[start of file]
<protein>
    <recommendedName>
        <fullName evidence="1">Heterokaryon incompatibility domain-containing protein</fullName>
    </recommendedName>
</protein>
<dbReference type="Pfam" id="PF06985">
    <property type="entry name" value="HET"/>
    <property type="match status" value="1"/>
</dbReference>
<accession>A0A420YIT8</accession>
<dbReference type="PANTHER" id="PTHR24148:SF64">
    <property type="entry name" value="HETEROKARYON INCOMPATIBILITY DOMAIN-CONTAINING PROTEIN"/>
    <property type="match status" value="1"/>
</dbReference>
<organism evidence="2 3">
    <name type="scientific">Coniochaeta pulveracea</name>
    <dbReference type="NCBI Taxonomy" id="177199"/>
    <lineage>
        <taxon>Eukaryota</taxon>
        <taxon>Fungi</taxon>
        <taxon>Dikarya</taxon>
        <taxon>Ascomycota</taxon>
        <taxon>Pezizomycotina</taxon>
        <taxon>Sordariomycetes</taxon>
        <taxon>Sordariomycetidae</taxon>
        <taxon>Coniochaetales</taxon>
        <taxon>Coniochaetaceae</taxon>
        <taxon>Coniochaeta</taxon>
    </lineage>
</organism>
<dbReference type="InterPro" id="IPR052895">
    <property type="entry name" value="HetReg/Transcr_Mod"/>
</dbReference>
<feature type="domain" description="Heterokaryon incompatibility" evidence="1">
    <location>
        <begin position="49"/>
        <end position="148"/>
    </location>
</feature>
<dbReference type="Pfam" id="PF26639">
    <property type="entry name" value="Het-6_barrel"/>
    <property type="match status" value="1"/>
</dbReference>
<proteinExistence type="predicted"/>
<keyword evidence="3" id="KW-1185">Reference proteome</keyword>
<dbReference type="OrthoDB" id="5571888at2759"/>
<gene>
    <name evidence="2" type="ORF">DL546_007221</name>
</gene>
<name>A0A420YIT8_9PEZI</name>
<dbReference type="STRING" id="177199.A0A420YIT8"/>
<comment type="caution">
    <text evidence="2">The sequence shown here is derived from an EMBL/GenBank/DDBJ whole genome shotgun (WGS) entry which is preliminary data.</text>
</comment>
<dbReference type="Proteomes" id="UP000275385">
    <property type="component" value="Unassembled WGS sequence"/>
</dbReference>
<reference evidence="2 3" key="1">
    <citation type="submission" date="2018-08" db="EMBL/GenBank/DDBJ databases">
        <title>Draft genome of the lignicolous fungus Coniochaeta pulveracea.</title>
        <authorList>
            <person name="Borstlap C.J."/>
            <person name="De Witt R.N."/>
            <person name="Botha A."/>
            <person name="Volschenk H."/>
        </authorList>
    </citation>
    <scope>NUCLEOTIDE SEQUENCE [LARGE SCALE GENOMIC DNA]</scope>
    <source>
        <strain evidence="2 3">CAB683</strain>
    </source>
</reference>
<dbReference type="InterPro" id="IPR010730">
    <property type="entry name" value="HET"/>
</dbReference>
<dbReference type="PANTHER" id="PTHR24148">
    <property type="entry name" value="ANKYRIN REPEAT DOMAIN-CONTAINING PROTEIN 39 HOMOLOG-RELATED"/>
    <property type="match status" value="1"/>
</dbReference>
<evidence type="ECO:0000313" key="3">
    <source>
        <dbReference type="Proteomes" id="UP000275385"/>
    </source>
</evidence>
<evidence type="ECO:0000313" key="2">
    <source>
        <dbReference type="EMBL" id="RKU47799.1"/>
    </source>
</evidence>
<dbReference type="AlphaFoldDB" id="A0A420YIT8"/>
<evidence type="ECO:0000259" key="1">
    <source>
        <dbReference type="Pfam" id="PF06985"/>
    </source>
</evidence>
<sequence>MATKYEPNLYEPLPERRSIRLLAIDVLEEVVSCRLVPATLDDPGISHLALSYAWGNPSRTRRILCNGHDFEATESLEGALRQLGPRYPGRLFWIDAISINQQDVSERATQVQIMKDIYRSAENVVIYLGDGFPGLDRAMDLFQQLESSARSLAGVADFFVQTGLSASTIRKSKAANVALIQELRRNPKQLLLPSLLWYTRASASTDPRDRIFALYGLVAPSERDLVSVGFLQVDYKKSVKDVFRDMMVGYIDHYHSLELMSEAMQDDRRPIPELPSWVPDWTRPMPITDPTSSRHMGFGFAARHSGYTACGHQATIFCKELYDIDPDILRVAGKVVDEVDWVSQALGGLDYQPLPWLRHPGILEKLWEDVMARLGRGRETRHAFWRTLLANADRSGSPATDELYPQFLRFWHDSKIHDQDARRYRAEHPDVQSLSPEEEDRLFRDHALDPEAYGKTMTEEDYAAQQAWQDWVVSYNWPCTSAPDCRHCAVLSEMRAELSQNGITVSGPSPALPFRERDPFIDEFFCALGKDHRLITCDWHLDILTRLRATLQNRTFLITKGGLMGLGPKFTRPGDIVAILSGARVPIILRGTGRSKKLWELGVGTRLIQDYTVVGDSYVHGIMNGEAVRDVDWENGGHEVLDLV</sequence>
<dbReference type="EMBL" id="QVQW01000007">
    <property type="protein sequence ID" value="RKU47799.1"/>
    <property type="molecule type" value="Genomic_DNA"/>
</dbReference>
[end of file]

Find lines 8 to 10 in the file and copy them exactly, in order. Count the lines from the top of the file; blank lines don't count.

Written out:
    <property type="match status" value="1"/>
</dbReference>
<accession>A0A420YIT8</accession>